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Mission on an {Unexpected} Trip with Author, April Dawn White

Welcome Friends!

In January, I joined a small group of writers known as a Hope*Circle. Every Monday morning, five lovely ladies connect via zoom from their homes in Virginia and North Carolina. We encourage one another in our writing adventures and along our faith journeys. Our meetings begin with updates and end with prayer. We share writing goals, challenges, and accomplishments. Although we meet on a weekly basis, many of us have yet to meet face-to-face.

Last month, I took an unexpected trip to North Carolina with two ladies from the Hope*Circle, April Dawn and Michelle. (We missed you Jennifer!) We went to comfort our friend Briane, whose six-year-old grandson, Aven Moffatt*, died after contracting a brain-eating amoeba while swimming in a pond. (Click here to support Aven's Quest for Amoeba Awareness)

Words were hard to say, yet we showed up anyway. We hugged. We listened. We cried. We prayed. We ate. We attended the funeral and we cried some more.

For some ladies in the group, this was the first time they had met in-person. Although we desired an in-person gathering under different circumstances, such as a writing retreat at a beach house, the Lord led us to a funeral home instead.

The trips we take in our life can be actual or abstract, physical or spiritual, planned or unexpected. I believe that all trips have the potential for mission as we find ways to serve God and love neighbor well.

My friend and fellow Hope*Writer, April Dawn White, experienced an unexpected trip with chronic illness. April Dawn writes about this journey in her new book, Destination Hope; A Travel Companion When Life Falls Apart (release date, September 28).

April Dawn’s faith and endurance will inspire you! Continue reading below about her unexpected journey with hope as the final destination.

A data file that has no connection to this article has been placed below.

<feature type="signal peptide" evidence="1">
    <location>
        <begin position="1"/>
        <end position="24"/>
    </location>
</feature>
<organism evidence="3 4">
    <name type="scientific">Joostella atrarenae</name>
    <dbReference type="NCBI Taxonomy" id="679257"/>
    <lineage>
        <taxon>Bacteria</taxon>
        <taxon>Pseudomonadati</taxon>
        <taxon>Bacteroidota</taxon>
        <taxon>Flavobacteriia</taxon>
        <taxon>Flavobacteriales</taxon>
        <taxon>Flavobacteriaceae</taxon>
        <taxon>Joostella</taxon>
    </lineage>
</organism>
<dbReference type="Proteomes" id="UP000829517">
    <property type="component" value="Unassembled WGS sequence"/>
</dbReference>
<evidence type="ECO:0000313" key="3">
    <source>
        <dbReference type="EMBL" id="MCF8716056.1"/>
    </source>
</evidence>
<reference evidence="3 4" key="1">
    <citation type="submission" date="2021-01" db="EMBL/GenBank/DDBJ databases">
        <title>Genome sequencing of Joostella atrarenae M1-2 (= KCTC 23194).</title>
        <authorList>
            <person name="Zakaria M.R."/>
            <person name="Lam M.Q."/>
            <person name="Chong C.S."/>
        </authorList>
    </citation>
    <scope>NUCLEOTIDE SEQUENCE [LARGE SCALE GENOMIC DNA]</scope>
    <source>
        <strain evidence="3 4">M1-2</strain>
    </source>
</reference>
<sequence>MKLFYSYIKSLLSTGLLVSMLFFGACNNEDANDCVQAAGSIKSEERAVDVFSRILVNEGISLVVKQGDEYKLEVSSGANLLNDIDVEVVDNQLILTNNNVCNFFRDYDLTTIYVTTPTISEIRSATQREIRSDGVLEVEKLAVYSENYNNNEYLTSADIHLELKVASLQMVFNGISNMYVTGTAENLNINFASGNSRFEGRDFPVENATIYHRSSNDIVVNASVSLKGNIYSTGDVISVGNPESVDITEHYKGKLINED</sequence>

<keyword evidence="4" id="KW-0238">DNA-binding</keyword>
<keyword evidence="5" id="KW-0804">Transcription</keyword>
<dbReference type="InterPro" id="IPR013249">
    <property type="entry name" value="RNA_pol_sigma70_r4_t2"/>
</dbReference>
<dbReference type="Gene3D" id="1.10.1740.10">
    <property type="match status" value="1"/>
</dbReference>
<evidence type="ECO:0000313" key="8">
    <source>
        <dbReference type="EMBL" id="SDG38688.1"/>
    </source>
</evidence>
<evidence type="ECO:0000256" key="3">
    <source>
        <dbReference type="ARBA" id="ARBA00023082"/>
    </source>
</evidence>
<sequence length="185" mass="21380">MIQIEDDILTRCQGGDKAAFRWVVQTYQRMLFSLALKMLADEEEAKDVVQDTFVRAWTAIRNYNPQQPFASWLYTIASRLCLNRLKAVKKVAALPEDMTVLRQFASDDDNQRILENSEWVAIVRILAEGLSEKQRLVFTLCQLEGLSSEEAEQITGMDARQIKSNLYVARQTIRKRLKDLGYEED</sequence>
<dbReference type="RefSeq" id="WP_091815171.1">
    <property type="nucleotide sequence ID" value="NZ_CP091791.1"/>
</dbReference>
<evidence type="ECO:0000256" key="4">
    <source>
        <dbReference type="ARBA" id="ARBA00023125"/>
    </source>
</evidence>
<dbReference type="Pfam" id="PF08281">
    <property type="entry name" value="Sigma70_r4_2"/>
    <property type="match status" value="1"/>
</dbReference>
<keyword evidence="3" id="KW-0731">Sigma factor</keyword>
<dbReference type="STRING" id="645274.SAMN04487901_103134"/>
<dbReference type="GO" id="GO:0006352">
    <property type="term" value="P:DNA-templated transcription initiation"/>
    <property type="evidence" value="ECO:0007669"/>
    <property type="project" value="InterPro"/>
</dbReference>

April Dawn White, Author Destination Hope: A Travel Companion When Life Falls Apart from Roanoke, Virginia

I walked into the local library and inhaled the aroma of fresh brewed coffee and the earthen mustiness of ink on the written page. With a contented sigh I thought, This is my happy place. While waiting my turn at the circulation desk, I perused a display of travel guides to local, domestic, and international locations.

A copy of the Lonely Planet Scotland travel guide caught my attention. The sweeping lush green meadows and distant eighteenth century castle stirred a longing to see tartan kilts and bagpipes in person. Opening the cover page I read, “Your travel guide to Scotland in four easy sections.” Turning to the back cover I sarcastically questioned, Okay, but how do you plan for a trip you didn’t expect?

I’ve always had a backup plan. But in 2015, I took an unexpected and unwelcomed trip. Like sidewalk chalk art that washes away after a summer rain, so washed away the plans I had for my life and our family. My favorite Grim brothers’ fairy tales begin with “Once upon a time”, and so will my story.

Once upon a time, I was newly married and fresh out of pharmacy school with dreams of a simple life and perfect kids. (Queue the dreamy background music.) Until six years ago, the only thing missing from my idyllic life was a white picket fence and a deer-proof garden. Until one day when I awoke and nerve endings exploded like bottle rockets as I gasped my husband’s name. A heavy oppression overtook my body as, unknown to me; a rare disease crawled through my skeletal muscles. I tried to shake off the electric shocks stinging my legs, but I couldn’t move. The raw tingling pain crept across my face and shoulders.

Like Superman exposed to kryptonite, I was immobile.

My facial muscles would not contort my brow into the question embedded in my mind: what was happening to me? Lyrics to an old hymn by Horatio Spafford, waltzed past the question. A voice, perhaps mine, perhaps God’s, assured me, “It is well; it is well with my soul.” Peace replaced the question lodged in my thoughts. I whispered aloud, “Lord, I don’t know what this is, but I trust You.”

Beginning in fall of 2015, these peculiar and difficult to isolate symptoms occurred without warning. The symptoms waxed and waned, but overall, these times of muscle weakness and random paralysis increased in severity. I continued working as much as I could, and hid my weakening body from my patients and myself. Rather than standing upright, I began to lean against the pharmacy counter or propping an elbow on the adjacent wall when counseling patients. When brain fog (which for me is worse in the morning or evening) clouded my thinking, I’d offer patients my dazzling smile, glance at my watch and remark, “Oh goodness, that’s not what I meant to say. Looks like I need a Starbucks break.” We would all laugh at my expense, but deep down I knew something wasn’t quite right with me. Eventually, I was unable to hold a coffee mug, stand without assistance, or even hold a pen.